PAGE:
Stochastic volatility with leverage: fast likelihood inference
 Journal of Econometrics
, 2007
"... Kim, Shephard, and Chib (1998) provided a Bayesian analysis of stochastic volatility models based on a fast and reliable Markov chain Monte Carlo (MCMC) algorithm. Their method ruled out the leverage effect, which is known to be important in applications. Despite this, their basic method has been ex ..."
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Cited by 39 (11 self)
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Kim, Shephard, and Chib (1998) provided a Bayesian analysis of stochastic volatility models based on a fast and reliable Markov chain Monte Carlo (MCMC) algorithm. Their method ruled out the leverage effect, which is known to be important in applications. Despite this, their basic method has been extensively used in the financial economics literature and more recently in macroeconometrics. In this paper we show how the basic approach can be extended in a novel way to stochastic volatility models with leverage without altering the essence of the original approach. Several illustrative examples are provided.
MCMC Methods for Computing Bayes Factors: A Comparative Review
 Journal of the American Statistical Association
, 2000
"... this paper we review several of these methods, and subsequently compare them in the context of two examples, the first a simple regression example, and the second a much more challenging hierarchical longitudinal model of the kind often encountered in biostatistical practice. We find that the joint ..."
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Cited by 33 (1 self)
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this paper we review several of these methods, and subsequently compare them in the context of two examples, the first a simple regression example, and the second a much more challenging hierarchical longitudinal model of the kind often encountered in biostatistical practice. We find that the joint modelparameter space search methods perform adequately but can be difficult to program and tune, while the marginal likelihood methods are often less troublesome and require less in the way of additional coding. Our results suggest that the latter methods may be most appropriate for practitioners working in many standard model choice settings, while the former remain important for comparing large numbers of models, or models whose parameters cannot be easily updated in relatively few blocks. We caution however that all of the methods we compare require significant human and computer effort, suggesting that less formal Bayesian model choice methods may offer a more realistic alternative in many cases.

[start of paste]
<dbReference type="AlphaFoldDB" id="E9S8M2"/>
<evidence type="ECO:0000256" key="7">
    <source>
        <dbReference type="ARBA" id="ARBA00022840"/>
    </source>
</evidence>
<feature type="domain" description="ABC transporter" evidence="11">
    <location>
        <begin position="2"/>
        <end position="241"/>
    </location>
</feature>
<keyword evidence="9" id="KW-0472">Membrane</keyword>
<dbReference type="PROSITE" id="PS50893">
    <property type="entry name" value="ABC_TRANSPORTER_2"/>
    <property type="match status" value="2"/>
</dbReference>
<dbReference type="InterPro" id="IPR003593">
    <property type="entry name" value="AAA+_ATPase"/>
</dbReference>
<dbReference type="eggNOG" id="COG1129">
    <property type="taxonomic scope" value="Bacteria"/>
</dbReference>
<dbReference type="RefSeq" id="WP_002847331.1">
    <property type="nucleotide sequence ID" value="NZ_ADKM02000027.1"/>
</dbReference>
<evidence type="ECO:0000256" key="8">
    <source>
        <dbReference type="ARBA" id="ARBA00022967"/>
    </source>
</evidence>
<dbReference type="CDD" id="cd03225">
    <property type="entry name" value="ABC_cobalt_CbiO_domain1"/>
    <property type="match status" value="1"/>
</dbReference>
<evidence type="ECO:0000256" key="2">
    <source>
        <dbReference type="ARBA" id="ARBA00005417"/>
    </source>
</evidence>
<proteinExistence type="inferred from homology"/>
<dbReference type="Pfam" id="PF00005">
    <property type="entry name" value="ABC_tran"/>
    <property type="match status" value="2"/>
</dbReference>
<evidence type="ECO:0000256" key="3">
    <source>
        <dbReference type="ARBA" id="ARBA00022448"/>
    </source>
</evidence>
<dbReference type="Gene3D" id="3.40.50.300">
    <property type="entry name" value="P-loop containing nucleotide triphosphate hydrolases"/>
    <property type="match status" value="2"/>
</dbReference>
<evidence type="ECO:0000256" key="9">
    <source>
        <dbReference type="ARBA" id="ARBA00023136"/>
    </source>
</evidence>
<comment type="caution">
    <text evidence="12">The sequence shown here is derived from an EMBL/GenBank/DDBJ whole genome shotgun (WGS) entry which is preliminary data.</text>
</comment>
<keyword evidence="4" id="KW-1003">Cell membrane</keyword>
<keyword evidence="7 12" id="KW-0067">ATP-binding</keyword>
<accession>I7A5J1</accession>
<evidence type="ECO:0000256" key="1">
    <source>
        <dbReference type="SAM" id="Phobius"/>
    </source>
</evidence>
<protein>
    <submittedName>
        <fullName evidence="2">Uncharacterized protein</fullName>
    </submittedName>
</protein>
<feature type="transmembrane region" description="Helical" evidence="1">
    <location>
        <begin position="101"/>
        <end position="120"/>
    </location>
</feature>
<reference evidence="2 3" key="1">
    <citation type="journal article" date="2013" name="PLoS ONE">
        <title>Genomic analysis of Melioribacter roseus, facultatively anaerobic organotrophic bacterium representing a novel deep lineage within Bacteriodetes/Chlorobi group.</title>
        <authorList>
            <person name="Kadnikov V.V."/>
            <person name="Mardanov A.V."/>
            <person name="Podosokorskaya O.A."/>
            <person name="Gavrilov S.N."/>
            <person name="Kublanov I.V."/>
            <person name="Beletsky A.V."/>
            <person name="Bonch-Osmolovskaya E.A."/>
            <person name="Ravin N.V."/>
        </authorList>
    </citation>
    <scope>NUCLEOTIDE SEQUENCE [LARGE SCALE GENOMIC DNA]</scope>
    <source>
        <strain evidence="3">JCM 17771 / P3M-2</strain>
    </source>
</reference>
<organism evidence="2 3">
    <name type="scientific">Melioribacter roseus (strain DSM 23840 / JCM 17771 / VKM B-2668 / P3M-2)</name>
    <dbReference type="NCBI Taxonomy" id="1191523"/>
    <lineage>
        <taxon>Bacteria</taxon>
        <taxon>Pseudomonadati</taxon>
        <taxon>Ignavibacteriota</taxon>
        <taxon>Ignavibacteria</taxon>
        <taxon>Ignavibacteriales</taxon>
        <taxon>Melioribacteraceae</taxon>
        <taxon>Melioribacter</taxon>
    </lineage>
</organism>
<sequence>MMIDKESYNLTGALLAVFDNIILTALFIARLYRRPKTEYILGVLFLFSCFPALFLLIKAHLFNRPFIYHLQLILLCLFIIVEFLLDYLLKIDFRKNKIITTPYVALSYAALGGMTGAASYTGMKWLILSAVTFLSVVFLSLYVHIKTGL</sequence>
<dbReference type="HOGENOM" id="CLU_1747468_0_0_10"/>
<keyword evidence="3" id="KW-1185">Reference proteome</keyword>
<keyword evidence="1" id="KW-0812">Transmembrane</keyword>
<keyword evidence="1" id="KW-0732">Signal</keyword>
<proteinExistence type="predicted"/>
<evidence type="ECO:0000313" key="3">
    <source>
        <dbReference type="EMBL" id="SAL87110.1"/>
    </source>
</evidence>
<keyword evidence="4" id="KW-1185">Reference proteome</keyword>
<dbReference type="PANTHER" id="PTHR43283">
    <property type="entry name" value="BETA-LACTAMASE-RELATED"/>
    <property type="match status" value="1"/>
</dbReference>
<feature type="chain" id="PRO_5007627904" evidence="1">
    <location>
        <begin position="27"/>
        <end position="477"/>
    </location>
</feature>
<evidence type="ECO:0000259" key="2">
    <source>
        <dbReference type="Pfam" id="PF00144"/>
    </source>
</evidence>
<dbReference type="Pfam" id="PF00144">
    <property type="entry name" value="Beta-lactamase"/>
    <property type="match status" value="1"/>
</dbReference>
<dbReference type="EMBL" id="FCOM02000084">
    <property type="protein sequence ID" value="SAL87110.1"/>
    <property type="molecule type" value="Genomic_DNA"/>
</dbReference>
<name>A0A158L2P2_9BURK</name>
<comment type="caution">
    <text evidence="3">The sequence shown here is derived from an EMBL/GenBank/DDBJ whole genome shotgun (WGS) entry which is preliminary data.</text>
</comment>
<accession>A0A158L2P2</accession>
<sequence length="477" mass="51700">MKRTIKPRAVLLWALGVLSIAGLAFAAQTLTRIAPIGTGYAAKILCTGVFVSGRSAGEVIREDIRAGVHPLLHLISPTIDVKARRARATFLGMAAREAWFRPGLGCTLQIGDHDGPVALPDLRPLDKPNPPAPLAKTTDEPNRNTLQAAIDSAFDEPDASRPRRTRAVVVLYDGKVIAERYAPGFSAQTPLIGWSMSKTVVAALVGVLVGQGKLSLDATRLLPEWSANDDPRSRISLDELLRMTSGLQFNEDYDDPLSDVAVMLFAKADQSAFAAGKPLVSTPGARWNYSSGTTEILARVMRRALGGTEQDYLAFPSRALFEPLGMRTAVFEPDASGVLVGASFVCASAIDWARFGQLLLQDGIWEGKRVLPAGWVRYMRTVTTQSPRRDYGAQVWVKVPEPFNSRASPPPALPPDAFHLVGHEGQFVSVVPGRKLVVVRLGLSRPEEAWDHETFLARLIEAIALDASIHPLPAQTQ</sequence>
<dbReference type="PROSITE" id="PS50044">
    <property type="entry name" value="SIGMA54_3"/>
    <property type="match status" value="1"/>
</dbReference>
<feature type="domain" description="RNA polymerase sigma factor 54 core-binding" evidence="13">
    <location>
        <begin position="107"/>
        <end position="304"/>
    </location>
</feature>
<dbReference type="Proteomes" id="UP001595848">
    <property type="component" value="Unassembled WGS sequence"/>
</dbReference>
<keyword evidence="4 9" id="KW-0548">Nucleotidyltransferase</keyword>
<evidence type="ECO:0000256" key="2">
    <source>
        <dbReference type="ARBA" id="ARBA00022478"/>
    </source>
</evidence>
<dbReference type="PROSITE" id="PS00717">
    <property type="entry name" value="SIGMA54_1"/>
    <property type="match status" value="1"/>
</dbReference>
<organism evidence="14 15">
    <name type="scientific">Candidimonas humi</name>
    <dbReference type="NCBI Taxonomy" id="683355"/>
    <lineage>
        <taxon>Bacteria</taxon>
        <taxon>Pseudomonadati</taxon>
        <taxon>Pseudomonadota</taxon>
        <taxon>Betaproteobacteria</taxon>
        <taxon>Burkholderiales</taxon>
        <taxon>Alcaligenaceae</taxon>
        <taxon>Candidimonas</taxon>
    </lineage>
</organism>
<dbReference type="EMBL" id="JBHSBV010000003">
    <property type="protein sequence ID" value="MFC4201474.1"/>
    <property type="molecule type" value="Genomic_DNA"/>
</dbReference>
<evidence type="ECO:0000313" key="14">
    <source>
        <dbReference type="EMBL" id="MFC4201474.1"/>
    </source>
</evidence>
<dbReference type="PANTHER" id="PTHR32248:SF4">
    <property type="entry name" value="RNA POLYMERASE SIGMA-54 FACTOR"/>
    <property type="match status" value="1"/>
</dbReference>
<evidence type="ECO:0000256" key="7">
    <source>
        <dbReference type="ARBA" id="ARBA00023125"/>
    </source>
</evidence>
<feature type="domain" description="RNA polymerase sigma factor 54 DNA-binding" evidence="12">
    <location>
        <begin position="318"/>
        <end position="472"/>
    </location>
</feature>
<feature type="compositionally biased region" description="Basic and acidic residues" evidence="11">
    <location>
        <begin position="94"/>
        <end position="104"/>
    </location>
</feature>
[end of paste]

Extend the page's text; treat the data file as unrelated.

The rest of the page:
Estimating the integrated likelihood via posterior simulation using the harmonic mean identity
 Bayesian Statistics
, 2007
"... The integrated likelihood (also called the marginal likelihood or the normalizing constant) is a central quantity in Bayesian model selection and model averaging. It is defined as the integral over the parameter space of the likelihood times the prior density. The Bayes factor for model comparison a ..."
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Cited by 26 (2 self)
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The integrated likelihood (also called the marginal likelihood or the normalizing constant) is a central quantity in Bayesian model selection and model averaging. It is defined as the integral over the parameter space of the likelihood times the prior density. The Bayes factor for model comparison and Bayesian testing is a ratio of integrated likelihoods, and the model weights in Bayesian model averaging are proportional to the integrated likelihoods. We consider the estimation of the integrated likelihood from posterior simulation output, aiming at a generic method that uses only the likelihoods from the posterior simulation iterations. The key is the harmonic mean identity, which says that the reciprocal of the integrated likelihood is equal to the posterior harmonic mean of the likelihood. The simplest estimator based on the identity is thus the harmonic mean of the likelihoods. While this is an unbiased and simulationconsistent estimator, its reciprocal can have infinite variance and so it is unstable in general. We describe two methods for stabilizing the harmonic mean estimator. In the first one, the parameter space is reduced in such a way that the modified estimator involves a harmonic mean of heaviertailed densities, thus resulting in a finite variance estimator. The resulting